You See Two Children, But I Will Always Have Four
Photo Credit: Laura Willgren
Me and my spouse started trying for a baby back in early 2018. After three months, we learned we were expecting. I never thought anything could go wrong. I always thought getting pregnant might be hard but being pregnant would be easy in my mind.
I went for a private checkup when I was six weeks pregnant. Everything was perfect! We were told there was 98% chance that everything would be perfect.
Only a 2% chance for something to go wrong. I was relieved.
Here in Finland, the first public healthcare checkup is around week twelve. We went in then, feeling so happy to see our baby again! We had just told our families and even made cute T-shirts for them. When I saw our baby on the screen I noticed how much "she" had grown. I couldn't hold on to that feeling for very long as the nurse said she needed to call in some help. Another nurse or a doctor (I can't recall) came in and eventually told us there was no heartbeat.
“She” had stopped growing during week nine, I was told.
I can't recall much after that as my mind has blocked it. I know we were offered the choice to stay there longer but we wanted to go home.
I was given the pills needed for my body to start the miscarriage process. That was one of the odd times we did not have our car, as we had decided to use the public transportation instead. We were in such shock that were forgot to buy tickets. Of course, that was the time when they came to check our tickets and we somehow managed to talk ourselves out of a fine.
I took the pills, and that night was the worst night of my life. I was so desperate to see my child that when the miscarriage process started, I remember sitting on the toilet seat holding a strainer in the toilet seat so I could “catch” whatever was coming out. Perhaps I saw "her." I don't know. But I very much wanted to.
We decided we would try again. My first period was a massive one and I thought I would bleed to death. I didn't and we fell pregnant after my first cycle. During week six, just a few days before the booked ultrasound, I started bleeding. I knew what it was. We had lost our second baby. I was so mad, I was so broken, I was so lost. I felt like a mum but my babies weren't there.
We decided we would not use birth control but would also not schedule anything. We seem to be very fertile as we fell pregnant again from my first cycle. That was around September 2018. I booked an ultrasound for week six.
We went in and were told there was no heartbeat. I was sort of expecting to hear that. I was also mad and wanted another opinion too. As we were driving home from our ultrasound I scheduled another one for that same evening. We went in and were told the same thing.
I was transferred to the public healthcare system (which is a very good one here in Finland) and got an appointment for five days later. I went into that appointment alone as I went there only to get the pills for my body to start the miscarriage process.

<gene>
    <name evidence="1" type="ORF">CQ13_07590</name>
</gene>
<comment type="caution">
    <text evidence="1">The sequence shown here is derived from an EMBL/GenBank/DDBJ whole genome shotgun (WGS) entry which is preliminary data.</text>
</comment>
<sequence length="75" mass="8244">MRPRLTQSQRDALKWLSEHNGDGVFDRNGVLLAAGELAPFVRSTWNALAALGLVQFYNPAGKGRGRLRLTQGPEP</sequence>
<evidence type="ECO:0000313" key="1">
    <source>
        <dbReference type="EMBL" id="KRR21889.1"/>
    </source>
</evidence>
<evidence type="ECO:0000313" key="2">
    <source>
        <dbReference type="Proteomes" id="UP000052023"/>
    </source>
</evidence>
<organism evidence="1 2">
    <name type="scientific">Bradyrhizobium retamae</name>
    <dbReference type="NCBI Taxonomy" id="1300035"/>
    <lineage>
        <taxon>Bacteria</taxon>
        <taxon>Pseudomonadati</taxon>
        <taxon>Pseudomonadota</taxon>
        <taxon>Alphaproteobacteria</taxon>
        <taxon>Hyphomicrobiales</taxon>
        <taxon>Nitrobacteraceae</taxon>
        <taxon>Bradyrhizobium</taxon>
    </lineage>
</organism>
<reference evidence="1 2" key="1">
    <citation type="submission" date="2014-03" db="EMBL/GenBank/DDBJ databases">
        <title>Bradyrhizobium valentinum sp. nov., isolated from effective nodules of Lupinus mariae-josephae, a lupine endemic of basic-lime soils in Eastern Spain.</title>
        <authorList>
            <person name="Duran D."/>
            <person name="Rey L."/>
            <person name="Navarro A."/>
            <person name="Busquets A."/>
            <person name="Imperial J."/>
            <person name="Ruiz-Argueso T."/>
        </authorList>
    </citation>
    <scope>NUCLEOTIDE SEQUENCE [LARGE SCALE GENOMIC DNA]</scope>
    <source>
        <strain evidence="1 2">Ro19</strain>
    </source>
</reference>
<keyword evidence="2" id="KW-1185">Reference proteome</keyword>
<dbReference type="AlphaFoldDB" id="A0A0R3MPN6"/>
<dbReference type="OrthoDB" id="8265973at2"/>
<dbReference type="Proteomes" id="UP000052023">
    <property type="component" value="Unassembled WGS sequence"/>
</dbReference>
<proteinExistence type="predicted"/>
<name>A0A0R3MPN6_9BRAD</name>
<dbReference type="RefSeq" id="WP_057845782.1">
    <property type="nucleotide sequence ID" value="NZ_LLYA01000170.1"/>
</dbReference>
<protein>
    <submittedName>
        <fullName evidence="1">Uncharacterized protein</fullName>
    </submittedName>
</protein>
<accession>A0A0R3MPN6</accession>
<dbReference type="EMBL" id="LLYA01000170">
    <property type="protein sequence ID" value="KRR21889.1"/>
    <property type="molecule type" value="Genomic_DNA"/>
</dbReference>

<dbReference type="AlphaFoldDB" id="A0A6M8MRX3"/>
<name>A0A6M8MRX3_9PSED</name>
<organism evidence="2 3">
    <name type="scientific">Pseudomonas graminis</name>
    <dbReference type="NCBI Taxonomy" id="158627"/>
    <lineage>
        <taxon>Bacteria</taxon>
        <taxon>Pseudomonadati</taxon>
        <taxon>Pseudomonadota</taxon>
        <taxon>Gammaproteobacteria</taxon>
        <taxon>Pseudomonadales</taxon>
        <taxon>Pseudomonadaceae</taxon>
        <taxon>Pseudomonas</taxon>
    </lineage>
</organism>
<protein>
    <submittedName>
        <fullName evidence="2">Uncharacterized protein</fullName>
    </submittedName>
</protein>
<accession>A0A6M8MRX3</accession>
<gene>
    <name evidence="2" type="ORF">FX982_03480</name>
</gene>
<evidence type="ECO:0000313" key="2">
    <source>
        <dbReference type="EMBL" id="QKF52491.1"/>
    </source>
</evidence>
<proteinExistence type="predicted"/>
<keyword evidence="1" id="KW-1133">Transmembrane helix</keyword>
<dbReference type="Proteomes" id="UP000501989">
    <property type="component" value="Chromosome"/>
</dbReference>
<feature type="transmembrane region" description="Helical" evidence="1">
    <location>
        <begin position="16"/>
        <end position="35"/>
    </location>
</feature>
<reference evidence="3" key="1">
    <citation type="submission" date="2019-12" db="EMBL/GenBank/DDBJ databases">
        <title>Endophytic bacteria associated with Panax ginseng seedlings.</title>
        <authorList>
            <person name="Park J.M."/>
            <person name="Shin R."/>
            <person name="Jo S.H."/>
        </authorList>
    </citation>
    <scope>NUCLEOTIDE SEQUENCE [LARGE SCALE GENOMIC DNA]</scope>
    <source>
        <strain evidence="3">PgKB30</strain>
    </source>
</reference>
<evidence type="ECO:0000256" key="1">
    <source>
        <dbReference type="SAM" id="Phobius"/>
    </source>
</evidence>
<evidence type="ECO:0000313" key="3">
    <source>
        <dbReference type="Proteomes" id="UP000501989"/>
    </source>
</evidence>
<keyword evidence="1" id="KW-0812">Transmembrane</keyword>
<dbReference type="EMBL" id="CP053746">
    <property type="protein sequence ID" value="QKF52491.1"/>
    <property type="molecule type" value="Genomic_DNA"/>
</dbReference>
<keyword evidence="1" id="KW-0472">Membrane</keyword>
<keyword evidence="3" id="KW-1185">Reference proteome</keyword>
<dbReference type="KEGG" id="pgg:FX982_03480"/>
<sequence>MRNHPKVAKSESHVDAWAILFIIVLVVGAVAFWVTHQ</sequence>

During the ultrasound they said that they heard something but were not sure what it was. They told me that it could be an echo of my own heartbeat. I got so mad! How could they not know if I was pregnant or not! I also got scared because I thought that I was not pregnant and I had managed my anger/frustration/sadness with some wine and licorice (both on the don't-touch list while pregnant). That was my miscarriage routine. Yes, I had one bottle of dry, white wine, a bag of licorice, and a movie. I was told to wait a week and come back again. That was the longest week of my life.
I went back a week later. Alone again as I went there to get the pills. As soon as the ultrasound started I was told that there was a strong heartbeat. I won’t lie to you—I wasn’t happy. I wasn’t sad. I felt nothing. It felt like a cruel joke. I was told that everything looked perfect. But hold on, I was told the very same thing during my first pregnancy and told that there was only a 2% chance of something going wrong. And wrong it went. So I held on to that—I belonged to the minor group where things would not work out.
Photo Credit: Laura Willgren
Fast forward to June 2019, the 12th to be exact. That is the day my rainbow baby girl arrived via planned c-section. Olivia.
Fast forward again to January 12, 2021. That is when my second and last baby, a girl, came into this world. My second C-section. Lilian.
I have two healthy girls but I will always be a mother of four. In my mind I have three girls and one boy. I never felt contractions with my girls as their delivery was planned, but when I took the pills for the first miscarriage process to start I truly felt them. To me it made my first baby more real.
The two I never got to meet are called Hiekka (sand) and Hippu (nugget). I felt like there was sand in my belly during my first pregnancy and I was so enlightened for the second pregnancy that the baby felt like a little gold nugget to me.
I wrote this for my babies here and beyond. I love you Hiekka, Hippu, Olivia and Lilian.
Thank you, Laura Willgren, for sharing your story and photos. Shared with permission.
Pregnancy and infant loss can leave grieving parents feeling isolated and unsure how to navigate the heartbreaking circumstance of living without their precious baby. Unexpecting delicately helps grieving parents navigate the complexities and heartache of life after loss. Pregnancy after loss can also be full of complex emotions. Find support for PAL in Courageously Expecting.